Skip to main content
Link to Libraries homepage
Link to Libraries homepage
Rutgers University Libraries

Nursing Undergraduate Student Library Research Guide: Evaluating the publication

Information to support undergraduate students as they become proficient users of library resources and services

Evaluating the publication

Ask yourself some questions about the publication:

         For print sources, especially journals/journal articles:

                Are the author’s name and credentials given?

                    Who is the intended audience for the journal?  Fellow researcher/scientists?  Interested lay people?  The general public? 

                    What is the journal or the journal article’s appearance?  Can you tell if the journal cover is plain or glossy and attractive?  (Sometmes the cover displays when you connect to an article in the issue.)  Are there color photographs and illustrations?  Does the article contain graphs and tables?

                    What is the article content like?  Is it a research report?  Is the article long or short?  What about the language?  Is it technical?  Technical terms with some definitions?  Simple language?

                    What is the extent of accountability?  Has the author built on the work of others and given them credit in an extensive bibliography? 

 

        For websites:

                 What is the domain abbreviation given in the extension?  Government (.gov) and educational (.edu) sites are considered the most reliable.  The domain extension, .org, can also indicate a reliable site although you must apply your evaluation skills.  The website may or may not come from a non-profit organization such as a professional association or research group.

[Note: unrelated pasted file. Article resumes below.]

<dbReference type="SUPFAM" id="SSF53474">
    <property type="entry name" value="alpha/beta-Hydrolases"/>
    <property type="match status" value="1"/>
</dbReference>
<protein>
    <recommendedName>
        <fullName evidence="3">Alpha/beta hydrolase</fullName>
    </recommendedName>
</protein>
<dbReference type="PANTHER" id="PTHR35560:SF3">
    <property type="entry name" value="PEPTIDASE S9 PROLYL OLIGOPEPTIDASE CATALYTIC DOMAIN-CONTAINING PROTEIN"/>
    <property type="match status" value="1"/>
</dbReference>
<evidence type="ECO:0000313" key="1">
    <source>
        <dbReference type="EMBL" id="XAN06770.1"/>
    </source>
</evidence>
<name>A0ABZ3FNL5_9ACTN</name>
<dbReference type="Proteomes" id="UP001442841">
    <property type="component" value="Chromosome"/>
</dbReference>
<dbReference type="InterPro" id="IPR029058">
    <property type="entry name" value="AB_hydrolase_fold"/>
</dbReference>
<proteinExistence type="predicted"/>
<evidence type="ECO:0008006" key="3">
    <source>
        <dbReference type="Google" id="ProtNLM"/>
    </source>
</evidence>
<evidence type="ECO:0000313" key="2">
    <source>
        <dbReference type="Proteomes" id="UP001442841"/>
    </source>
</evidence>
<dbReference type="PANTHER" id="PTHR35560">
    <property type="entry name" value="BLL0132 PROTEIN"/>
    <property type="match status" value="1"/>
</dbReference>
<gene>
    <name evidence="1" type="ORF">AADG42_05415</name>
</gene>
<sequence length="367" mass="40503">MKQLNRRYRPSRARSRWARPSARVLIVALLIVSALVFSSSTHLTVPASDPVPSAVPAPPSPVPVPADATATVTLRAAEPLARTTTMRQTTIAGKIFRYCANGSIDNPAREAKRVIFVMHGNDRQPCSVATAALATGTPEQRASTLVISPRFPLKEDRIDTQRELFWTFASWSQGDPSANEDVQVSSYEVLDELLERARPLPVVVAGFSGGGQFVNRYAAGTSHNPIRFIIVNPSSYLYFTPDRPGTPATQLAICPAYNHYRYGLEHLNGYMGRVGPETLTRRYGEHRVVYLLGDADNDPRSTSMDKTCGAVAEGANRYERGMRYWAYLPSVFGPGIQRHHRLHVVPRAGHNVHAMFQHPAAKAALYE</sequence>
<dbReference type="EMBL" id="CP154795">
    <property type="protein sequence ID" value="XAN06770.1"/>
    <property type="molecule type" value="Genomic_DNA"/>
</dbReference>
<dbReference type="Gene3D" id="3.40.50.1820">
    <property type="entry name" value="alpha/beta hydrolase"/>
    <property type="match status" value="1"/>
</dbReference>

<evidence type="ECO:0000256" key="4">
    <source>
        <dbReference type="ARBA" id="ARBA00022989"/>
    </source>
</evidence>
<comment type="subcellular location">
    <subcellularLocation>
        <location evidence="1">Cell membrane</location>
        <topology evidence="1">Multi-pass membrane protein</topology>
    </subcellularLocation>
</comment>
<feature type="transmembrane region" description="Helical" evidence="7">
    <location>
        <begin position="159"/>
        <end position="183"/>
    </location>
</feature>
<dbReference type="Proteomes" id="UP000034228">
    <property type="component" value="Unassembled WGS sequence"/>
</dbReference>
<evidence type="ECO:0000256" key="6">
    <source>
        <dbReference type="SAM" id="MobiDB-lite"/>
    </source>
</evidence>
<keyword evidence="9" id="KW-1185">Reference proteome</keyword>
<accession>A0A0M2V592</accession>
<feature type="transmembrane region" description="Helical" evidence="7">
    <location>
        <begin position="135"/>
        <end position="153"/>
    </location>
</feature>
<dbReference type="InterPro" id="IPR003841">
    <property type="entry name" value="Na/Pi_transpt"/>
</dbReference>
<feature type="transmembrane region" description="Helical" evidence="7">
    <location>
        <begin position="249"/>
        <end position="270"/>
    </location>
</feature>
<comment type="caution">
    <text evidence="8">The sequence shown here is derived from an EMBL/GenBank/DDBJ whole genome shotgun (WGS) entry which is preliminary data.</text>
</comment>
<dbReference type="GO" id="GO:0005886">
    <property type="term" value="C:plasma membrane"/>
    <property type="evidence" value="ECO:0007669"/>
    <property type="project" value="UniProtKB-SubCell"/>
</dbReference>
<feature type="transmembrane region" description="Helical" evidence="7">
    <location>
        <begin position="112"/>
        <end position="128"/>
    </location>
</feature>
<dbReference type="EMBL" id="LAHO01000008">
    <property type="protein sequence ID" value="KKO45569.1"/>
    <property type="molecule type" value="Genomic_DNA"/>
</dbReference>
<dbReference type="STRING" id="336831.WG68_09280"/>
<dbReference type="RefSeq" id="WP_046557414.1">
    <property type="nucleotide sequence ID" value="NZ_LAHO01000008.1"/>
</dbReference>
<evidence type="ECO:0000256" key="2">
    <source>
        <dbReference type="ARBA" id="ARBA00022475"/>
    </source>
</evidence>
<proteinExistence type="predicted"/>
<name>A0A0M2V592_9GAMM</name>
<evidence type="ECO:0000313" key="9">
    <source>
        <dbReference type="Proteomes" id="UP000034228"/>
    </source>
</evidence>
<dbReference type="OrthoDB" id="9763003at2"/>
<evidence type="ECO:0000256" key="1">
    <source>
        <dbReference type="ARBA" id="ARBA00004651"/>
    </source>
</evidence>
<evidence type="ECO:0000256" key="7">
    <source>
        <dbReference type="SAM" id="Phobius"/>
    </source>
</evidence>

Who is the source of the website?  Have you heard of the group before?  Does the source’s purpose seem to fit in with the type of information you’re looking for?  Is an author’s name included?  Who is responsible for the content?

                    Does the website have information about its purpose?  A section on the sidebar such as “About us,” “Philosophy,” or “Background?”

                    When was the website last updated?

                    Is there evidence of accountability for the information on the website?  Footnotes or references?  Links to other websites that you have examined for reliability?

                    Does the website present objective information?

 

Life Sciences Librarian

Ann Vreeland Watkins's picture
Ann Vreeland Watkins
Contact:
John Cotton Dana Library
185 University Ave
Newark, NJ 07102-1814
ann.watkins@rutgers.edu
(973) 353-3809

Rutgers, The State University of New Jersey, an equal access/equal opportunity institution. Individuals with disabilities are encouraged to direct suggestions, comments, or complaints concerning any accessibility issues with Rutgers web sites to: accessibility@rutgers.edu or complete the Report Accessibility Barrier / Provide Feedback Form.